|Publication number||US6763831 B2|
|Application number||US 09/920,696|
|Publication date||Jul 20, 2004|
|Filing date||Aug 2, 2001|
|Priority date||Aug 2, 2001|
|Also published as||US20030024532|
|Publication number||09920696, 920696, US 6763831 B2, US 6763831B2, US-B2-6763831, US6763831 B2, US6763831B2|
|Inventors||Joseph A. Sniadach|
|Original Assignee||Joseph A. Sniadach|
|Export Citation||BiBTeX, EndNote, RefMan|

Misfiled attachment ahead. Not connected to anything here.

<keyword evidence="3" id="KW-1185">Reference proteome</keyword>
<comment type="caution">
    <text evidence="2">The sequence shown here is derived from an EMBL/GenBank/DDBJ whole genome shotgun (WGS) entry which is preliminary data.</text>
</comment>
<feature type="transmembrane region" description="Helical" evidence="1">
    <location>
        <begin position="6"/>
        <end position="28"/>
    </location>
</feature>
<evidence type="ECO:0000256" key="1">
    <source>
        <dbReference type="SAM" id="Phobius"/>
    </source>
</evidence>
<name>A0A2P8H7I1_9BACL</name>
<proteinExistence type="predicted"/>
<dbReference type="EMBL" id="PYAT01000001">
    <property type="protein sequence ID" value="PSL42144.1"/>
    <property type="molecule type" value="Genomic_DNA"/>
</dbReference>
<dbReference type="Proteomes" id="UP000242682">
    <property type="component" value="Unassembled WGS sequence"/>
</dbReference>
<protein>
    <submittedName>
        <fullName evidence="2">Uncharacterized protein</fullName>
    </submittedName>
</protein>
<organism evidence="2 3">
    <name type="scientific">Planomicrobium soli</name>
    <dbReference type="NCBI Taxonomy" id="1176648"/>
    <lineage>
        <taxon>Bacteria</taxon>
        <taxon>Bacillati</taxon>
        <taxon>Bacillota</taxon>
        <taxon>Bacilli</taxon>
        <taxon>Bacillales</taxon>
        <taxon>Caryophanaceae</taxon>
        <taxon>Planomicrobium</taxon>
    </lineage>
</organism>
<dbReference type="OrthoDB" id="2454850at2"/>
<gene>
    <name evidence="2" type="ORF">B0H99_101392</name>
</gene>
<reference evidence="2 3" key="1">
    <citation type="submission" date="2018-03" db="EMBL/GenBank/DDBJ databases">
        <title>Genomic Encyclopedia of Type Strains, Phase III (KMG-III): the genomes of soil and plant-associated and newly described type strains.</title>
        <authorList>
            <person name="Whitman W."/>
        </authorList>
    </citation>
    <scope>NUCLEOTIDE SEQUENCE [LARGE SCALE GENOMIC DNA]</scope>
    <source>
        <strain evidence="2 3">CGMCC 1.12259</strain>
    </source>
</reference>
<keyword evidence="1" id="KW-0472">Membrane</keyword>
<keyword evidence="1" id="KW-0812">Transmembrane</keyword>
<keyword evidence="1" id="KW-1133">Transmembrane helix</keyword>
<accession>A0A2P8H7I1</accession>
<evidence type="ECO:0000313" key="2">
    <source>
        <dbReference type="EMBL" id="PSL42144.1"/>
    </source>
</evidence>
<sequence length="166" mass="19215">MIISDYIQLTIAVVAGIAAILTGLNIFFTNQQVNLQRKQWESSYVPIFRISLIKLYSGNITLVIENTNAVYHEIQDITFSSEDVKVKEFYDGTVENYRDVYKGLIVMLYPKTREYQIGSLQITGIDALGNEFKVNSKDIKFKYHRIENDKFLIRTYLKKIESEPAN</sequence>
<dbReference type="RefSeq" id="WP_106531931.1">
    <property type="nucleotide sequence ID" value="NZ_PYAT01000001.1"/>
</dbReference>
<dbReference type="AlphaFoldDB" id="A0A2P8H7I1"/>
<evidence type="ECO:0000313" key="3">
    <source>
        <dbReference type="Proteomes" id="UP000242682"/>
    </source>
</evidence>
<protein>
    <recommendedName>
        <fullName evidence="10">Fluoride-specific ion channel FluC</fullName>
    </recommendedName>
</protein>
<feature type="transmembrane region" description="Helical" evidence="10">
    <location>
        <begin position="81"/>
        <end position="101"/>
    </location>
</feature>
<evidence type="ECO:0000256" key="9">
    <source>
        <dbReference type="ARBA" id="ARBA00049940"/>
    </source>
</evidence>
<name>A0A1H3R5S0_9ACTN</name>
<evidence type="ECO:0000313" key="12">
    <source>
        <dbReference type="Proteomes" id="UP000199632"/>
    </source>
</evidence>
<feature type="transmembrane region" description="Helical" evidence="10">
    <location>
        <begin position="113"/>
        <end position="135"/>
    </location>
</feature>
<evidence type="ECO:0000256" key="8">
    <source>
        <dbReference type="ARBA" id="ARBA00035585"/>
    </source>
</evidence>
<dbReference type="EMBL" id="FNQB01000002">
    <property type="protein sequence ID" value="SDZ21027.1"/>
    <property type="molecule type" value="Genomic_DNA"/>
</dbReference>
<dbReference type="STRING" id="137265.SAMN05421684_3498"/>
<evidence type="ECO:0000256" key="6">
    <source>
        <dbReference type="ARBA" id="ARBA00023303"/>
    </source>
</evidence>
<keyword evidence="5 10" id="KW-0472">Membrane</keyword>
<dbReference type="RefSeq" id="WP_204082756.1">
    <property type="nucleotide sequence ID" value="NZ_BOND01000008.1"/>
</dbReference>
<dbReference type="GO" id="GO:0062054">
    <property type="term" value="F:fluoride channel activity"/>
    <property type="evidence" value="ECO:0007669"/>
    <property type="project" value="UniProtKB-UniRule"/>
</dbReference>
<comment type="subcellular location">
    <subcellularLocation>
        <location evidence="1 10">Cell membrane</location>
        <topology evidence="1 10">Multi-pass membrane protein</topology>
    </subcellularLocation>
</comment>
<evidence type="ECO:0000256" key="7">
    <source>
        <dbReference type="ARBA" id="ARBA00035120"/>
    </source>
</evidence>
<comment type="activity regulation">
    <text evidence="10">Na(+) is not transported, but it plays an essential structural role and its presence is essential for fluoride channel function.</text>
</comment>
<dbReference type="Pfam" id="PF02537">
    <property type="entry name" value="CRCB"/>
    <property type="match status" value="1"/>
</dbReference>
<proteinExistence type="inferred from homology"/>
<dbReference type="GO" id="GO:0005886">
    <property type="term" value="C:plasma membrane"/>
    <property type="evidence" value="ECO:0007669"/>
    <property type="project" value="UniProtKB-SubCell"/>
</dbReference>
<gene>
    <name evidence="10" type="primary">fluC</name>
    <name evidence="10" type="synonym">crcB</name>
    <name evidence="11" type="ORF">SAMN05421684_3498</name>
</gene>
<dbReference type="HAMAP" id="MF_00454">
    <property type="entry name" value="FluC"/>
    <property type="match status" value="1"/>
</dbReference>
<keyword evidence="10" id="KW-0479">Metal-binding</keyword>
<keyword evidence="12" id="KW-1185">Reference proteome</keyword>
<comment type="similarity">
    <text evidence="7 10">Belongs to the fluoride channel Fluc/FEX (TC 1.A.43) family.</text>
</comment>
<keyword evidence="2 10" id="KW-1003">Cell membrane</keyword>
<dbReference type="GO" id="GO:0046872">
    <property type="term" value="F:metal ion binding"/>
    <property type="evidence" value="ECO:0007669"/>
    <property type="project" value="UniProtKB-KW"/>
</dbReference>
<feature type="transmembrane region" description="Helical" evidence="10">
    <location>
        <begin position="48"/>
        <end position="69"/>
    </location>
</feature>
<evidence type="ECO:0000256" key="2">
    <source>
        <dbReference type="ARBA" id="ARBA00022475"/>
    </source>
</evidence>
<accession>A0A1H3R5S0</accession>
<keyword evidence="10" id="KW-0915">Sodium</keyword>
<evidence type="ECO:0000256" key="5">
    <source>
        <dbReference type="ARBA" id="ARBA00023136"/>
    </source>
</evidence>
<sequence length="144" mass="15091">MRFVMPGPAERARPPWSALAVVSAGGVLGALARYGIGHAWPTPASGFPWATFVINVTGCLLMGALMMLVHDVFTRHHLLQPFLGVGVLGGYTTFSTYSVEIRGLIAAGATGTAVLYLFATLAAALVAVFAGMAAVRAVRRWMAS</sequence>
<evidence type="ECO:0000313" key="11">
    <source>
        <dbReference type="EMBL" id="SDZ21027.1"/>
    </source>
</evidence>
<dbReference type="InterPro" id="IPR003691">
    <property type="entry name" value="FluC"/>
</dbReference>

|Patent Citations (16), Referenced by (27), Classifications (15), Legal Events (5)|
|External Links: USPTO, USPTO Assignment, Espacenet|
The present application is related to application Ser. No. 09/921,365 entitled “DOUBLE BARREL VENTILATION MASK FOR A PATIENT” which is being filed concurrently herewith.
The present invention relates to a face mask for ventilation of a patient and more particularly to a face mask which provides an improved seal between the face mask and the patient's face.